Coherence and Complexity in Fragments of Dependence Logic
Jarmo Kontinen
Abstract:
We study the properties of fragments of dependence logic (D) over finite
structures.
One essential notion used to distinguish between D-formulas is so-called
k-coherence of a formula. Satisfaction of a k-coherent formula in all teams
can be reduced to the satisfaction in the k-element sub-teams. We will
characterize the coherence of quantifier-free D-formulas and give an example
of a formula which is not k-coherent for any natural number. We show that
all coherent formulas are equivalent to first-order sentences when there is
an extra predicate interpreting the team.
We also seek to characterize the computational complexity of model checking
of D-formulas. A classic example in the field of descriptive complexity
theory is the Fagin's theorem, which establishes a perfect match between
existential second order (ESO) formulas and languages in NP. D-formulas are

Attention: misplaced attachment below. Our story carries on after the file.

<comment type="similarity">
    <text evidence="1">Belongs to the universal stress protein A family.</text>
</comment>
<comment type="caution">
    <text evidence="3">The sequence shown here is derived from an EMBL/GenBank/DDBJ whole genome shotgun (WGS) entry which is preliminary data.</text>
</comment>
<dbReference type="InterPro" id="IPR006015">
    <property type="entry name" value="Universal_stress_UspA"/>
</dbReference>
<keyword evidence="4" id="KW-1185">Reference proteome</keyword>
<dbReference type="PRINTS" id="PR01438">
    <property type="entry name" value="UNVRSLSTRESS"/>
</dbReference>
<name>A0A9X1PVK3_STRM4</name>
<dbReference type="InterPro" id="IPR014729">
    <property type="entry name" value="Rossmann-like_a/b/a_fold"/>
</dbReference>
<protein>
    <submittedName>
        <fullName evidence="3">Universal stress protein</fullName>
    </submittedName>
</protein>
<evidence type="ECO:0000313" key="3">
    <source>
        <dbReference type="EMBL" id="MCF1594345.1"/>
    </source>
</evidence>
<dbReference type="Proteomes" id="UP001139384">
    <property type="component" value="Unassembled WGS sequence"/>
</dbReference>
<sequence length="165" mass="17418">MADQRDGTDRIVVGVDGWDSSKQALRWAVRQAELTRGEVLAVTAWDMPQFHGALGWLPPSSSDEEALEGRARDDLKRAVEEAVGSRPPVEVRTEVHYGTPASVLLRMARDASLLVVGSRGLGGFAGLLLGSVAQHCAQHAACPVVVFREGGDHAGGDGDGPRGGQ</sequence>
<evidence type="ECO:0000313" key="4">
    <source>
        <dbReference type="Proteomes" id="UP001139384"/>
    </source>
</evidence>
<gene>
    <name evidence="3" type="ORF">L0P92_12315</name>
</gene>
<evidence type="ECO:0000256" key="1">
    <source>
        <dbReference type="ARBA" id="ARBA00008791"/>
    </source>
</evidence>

known to have a definition in ESO and vice versa. When we combine this with
Fagin's result we get that the properties definable in D over finite
structures are exactly the ones recognized in NP.
We use the notion of coherence to give a characterization for the
computational complexity of the model checking for D-formulas.
We establish three thresholds in the computational complexity of the model
checking, namely when the model checking can be done in logarithmic space
(L), in non-deterministic logarithmic space (NL) and when the checking
becomes complete for non-deterministic polynomial time (NP). We give
complete instances for NL and NP.
Another criterion we use to find structure inside dependence logic is
asymptotic probability and the 0-1-law. We show that the 0-1-law holds for
universal and existential D-sentences as well as for all the quantifier-free
formulas in the case of atomic probability 1/2.
In the second part of the thesis we give a characterization for the 0-1-law
for proportional quantifiers over uniform distribution of finite graphs. We
will give a precise threshold when the 0-1- law holds for finite variable
infinitary logic extended with a proportional quantifier and when it does
not.